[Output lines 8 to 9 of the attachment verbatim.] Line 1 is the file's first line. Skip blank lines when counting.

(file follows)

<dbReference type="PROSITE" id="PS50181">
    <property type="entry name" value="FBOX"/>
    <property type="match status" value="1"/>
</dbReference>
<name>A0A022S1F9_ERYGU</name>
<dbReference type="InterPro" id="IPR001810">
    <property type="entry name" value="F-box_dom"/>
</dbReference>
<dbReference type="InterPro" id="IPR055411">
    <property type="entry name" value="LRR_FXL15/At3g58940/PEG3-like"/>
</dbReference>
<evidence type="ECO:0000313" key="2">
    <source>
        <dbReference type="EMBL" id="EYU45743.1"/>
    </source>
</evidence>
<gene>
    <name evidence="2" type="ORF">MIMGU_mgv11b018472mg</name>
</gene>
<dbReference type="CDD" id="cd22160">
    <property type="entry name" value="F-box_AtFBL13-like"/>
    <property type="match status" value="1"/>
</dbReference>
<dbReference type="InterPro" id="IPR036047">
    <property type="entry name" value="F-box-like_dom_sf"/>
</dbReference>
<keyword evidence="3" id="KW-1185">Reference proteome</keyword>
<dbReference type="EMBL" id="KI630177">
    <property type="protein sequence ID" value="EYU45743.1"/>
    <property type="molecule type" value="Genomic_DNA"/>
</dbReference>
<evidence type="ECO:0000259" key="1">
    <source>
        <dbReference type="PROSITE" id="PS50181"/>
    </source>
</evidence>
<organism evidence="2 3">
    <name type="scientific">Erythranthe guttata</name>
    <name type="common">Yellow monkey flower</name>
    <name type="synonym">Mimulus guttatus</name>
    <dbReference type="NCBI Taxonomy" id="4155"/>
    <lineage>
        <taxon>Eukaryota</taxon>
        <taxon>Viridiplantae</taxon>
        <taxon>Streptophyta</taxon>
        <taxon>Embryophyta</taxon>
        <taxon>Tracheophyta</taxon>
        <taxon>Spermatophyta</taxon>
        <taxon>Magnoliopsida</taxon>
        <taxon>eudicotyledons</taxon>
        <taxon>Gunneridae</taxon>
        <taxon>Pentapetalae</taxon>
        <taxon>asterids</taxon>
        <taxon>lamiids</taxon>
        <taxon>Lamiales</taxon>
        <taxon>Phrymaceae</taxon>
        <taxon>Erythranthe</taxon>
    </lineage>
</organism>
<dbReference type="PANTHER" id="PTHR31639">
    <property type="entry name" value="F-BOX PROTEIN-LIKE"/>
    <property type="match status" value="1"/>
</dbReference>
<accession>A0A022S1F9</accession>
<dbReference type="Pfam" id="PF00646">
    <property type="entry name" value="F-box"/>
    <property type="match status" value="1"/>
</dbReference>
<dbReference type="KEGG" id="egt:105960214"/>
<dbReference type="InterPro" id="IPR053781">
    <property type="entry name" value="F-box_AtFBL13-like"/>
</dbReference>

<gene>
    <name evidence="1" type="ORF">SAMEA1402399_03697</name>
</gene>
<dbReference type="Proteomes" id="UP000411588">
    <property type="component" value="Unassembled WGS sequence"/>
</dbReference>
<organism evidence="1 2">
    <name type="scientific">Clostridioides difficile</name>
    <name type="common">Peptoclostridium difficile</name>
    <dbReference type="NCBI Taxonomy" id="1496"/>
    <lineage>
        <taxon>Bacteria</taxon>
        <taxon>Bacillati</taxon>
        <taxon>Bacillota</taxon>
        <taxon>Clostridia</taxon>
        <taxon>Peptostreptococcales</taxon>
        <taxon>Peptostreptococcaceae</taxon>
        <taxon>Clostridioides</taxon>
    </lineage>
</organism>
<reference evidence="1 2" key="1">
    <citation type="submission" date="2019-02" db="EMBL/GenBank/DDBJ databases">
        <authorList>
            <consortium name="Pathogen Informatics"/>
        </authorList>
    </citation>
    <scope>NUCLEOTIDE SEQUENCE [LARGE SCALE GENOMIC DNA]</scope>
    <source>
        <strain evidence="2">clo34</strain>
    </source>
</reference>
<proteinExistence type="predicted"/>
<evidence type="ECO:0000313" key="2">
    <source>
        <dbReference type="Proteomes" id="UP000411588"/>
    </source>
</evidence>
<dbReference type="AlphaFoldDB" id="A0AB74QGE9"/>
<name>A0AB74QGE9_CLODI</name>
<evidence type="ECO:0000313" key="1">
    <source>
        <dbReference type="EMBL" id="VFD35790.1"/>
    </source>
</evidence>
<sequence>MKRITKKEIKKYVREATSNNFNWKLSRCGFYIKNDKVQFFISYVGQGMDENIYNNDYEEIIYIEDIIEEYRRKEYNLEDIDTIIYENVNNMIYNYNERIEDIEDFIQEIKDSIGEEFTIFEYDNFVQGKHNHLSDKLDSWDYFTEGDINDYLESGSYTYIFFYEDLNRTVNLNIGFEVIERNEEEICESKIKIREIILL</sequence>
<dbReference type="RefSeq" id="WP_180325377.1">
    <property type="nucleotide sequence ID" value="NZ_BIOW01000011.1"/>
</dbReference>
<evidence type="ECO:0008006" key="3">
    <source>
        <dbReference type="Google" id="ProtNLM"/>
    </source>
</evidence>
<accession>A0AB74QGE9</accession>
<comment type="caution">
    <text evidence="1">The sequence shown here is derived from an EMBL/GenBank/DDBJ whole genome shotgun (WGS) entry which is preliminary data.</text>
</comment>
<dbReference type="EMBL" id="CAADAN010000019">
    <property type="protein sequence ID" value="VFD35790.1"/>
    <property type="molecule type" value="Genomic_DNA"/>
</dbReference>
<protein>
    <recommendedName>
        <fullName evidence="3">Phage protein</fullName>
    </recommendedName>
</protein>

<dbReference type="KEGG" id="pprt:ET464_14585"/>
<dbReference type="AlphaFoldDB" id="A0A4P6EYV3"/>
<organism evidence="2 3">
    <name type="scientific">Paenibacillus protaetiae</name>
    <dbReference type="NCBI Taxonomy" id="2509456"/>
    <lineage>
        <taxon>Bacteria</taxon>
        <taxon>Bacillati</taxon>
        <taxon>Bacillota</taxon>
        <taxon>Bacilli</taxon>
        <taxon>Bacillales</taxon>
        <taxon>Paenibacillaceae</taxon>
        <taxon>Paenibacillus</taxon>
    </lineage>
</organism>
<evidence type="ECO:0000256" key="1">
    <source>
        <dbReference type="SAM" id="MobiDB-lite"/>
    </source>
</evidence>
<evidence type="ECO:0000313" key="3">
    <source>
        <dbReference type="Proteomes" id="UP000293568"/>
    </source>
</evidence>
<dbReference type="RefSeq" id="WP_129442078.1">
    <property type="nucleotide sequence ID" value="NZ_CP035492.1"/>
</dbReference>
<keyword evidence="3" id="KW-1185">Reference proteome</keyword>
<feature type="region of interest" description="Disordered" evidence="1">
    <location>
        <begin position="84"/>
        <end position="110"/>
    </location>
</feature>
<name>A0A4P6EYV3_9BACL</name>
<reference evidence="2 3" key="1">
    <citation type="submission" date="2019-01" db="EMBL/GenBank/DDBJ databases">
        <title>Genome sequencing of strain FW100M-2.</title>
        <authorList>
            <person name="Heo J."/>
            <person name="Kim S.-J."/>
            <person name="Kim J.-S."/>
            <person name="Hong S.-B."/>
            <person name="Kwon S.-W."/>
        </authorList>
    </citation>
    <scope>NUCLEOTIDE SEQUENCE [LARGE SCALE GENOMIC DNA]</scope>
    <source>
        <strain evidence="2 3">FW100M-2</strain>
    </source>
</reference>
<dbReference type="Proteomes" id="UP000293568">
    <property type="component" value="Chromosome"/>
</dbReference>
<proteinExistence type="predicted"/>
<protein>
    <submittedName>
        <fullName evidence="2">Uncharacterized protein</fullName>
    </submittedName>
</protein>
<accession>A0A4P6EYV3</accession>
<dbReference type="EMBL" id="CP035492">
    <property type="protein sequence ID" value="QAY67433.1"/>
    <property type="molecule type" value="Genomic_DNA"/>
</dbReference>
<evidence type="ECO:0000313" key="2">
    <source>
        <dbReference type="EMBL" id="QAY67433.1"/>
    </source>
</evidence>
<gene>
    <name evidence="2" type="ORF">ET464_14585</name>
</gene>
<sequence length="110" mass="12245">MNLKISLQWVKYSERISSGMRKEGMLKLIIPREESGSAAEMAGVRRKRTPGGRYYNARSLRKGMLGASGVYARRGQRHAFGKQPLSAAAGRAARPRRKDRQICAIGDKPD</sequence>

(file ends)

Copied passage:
</dbReference>
<dbReference type="InterPro" id="IPR055411">